Les
Message: Posted by: Jay Elf (Jun 26, 2015 05:06PM)
I checked out the Mead/Kennedy shuffle. And "Chopper"-An Overhand False Shuffle in Ken Krenzel's Close-Up Impact(1990), too.

Both of them are identical.

I wonder which is due to the credit just out of curiosity.


@Jay@
Message: Posted by: Steve Suss (Nov 10, 2015 03:53PM)
[quote]On May 31, 2015, mclose wrote:
Mats: This looks exactly like the Mead/Kennedy false shuffle, which I explained in Closely Guarded Secrets (2006). [/quote]
Is this shuffle on the DVD or book or both? Thanks.
Steve
Message: Posted by: Scott Kahn (Nov 21, 2015 07:24AM)
Check out Justin Hanes' M.O.S.E.S. (Modified Overhand Shuffle Entire Stock) in his "Mystery Engineering." Easy and in my opinion the most deceptive.
Message: Posted by: Arthurit (Nov 11, 2017 07:29AM)
[quote]On May 31, 2015, mclose wrote:
It should be noted that the Mead/Kennedy false shuffle uses the same idea as John Cornelius's Oh Calcutta shuffle (which was in Apocalypse almost forty years ago).
[/quote]

I know I'm very late on this, and I apologize for resurrecting such and old thread, especiallly since the Fauxverhand shuffle was removed from Ellusionist long ago. However, I might have found something relevant regarding crediting/creator/publishing issues.

Some months ago I was at my local magic club discussing false overhand shuffles with other magi. The Fauxverhand shuffle was mentioned and analyzed as one of the boldest approaches. One of the club's most veteran members (Josep Pallejá, who is 80+ years old) saw us and nonchalantily said that he had devised that very same false shuffle many years ago. Fortunately, he had it published in a book about card magic technique, which I ran to check out of curiosity. The book is called "Técnica cartomágica volumen 1", published back in 1977, and the false shuffle is explained in page 65 (technique #50).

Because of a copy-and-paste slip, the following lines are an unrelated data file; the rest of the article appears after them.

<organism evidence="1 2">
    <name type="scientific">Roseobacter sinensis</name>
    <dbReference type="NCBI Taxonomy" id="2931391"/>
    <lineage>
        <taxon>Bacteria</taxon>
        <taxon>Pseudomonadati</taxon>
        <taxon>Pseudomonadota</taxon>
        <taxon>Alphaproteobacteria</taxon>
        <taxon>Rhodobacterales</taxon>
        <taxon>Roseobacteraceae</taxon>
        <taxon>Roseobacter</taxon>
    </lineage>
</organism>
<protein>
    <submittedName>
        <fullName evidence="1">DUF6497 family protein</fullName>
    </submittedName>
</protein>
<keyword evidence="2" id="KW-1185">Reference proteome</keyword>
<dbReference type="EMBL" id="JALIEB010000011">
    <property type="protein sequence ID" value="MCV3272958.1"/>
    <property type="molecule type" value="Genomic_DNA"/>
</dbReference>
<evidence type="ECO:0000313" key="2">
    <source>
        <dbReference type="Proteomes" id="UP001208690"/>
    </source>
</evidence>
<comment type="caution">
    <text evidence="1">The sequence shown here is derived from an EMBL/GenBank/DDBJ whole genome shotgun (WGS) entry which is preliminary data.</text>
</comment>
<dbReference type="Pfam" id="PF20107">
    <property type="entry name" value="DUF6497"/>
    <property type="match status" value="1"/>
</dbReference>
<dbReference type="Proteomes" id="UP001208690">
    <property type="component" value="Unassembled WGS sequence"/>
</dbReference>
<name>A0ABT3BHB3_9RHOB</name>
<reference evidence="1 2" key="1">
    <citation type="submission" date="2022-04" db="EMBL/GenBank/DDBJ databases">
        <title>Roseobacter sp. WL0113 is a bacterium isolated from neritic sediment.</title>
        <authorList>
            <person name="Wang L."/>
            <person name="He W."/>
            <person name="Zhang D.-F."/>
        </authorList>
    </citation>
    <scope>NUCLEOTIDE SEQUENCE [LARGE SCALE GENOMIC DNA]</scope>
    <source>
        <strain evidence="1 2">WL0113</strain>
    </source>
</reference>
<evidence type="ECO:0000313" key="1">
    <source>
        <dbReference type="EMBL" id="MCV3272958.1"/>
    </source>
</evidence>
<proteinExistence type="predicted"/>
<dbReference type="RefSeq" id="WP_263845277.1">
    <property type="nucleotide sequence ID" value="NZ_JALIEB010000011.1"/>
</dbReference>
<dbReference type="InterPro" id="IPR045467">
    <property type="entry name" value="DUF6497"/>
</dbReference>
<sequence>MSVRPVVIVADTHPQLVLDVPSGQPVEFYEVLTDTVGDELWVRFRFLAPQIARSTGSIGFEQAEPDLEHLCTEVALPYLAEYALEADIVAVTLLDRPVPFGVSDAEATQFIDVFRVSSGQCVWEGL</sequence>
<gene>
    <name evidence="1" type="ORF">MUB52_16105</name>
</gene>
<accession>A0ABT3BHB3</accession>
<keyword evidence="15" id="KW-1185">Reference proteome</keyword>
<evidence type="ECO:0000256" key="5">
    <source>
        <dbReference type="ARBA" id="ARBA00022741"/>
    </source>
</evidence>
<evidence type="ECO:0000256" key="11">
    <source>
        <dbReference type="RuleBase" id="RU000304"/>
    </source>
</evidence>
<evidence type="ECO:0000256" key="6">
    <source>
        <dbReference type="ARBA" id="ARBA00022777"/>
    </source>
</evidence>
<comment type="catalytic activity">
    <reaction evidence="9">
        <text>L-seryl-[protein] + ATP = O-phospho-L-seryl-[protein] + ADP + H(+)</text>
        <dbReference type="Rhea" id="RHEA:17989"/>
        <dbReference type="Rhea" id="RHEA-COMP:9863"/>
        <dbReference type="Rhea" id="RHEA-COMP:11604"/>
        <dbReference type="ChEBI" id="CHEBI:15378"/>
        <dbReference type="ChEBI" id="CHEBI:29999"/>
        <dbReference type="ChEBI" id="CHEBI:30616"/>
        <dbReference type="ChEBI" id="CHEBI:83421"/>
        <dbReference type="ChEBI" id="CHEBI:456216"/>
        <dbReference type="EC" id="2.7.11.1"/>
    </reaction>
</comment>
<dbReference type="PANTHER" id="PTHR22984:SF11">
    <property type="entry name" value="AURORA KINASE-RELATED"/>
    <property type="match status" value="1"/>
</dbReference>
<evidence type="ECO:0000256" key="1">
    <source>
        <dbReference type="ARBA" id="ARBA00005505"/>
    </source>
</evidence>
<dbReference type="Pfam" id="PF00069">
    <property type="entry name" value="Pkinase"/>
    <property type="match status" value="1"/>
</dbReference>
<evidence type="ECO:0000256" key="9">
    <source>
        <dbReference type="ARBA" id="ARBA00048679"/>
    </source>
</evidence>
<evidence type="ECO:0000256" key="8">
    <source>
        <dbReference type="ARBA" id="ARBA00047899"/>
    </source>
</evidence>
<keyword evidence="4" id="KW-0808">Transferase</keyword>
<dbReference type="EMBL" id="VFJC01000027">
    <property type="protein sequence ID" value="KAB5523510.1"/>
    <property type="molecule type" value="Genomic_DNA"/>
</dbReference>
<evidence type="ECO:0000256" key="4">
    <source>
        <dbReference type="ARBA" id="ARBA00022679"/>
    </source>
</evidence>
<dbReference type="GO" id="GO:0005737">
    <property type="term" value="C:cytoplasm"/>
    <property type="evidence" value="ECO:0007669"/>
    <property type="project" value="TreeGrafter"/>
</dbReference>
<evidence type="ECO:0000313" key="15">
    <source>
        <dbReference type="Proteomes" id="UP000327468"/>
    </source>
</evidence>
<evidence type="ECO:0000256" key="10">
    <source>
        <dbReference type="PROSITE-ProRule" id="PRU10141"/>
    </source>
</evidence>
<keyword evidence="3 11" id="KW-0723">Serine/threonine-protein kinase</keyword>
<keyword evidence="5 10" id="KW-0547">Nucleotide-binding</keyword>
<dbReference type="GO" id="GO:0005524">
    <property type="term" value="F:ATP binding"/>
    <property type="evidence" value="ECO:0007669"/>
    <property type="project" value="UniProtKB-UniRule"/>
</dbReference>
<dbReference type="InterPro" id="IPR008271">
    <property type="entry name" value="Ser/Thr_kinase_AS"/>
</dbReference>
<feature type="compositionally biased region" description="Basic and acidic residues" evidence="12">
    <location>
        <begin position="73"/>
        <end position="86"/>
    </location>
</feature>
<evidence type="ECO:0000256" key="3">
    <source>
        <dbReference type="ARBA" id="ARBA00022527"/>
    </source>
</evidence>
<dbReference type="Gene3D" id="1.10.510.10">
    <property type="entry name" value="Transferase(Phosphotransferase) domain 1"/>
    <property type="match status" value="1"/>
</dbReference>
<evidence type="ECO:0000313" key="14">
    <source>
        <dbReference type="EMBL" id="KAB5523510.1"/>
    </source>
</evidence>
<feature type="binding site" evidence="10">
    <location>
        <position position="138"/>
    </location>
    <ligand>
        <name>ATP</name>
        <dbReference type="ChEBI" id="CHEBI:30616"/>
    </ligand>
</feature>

I just thought somebody might find this information interesting.
Message: Posted by: James Dickson (Nov 12, 2017 02:30AM)
Hi Arthurit,

Yes, I find it interesting. Thank you for the post I released the Fauxverhand shuffle a couple of years ago and it was quickly pointed out by people on the Café that it might be the same as The Mead/Kennedy shuffle published by Michael Close (2006) and Chopper published by Ken Krenzel (1990). Both of these shuffles are probably direct decedents from John Cornelius' Oh Calcutta shuffle which is a false Hindu shuffle. The principle was the same but the deck had essentially been re-orientated to make it look like an overhand false shuffle. The Fauxverhand shuffle was also derived from John Cornelius' but further to the re-orientation of the deck I made it so that no packets were ever pulled from the pack and were instead dropped just like in a real overhand shuffle. This was the difference - it made the shuffle look smooth and not choppy - which is probably how Ken Krenzel named his. This also allowed for overhand shuffle controls to be used in conjunction with the false shuffle which I think could lead to interesting applications. Obviously, the shuffle was pulled from the market for being similar to what had gone before. Unfortunately, although the 'Oh Calcutta' shuffle was referenced amongst others I was not aware of the work already published above and therefore did not seek permission. I have since spoken to Michael Close and apologised for this and there is no ill will between us. I hope that clears up the time line of events and brings clarity on this release and why it was pulled.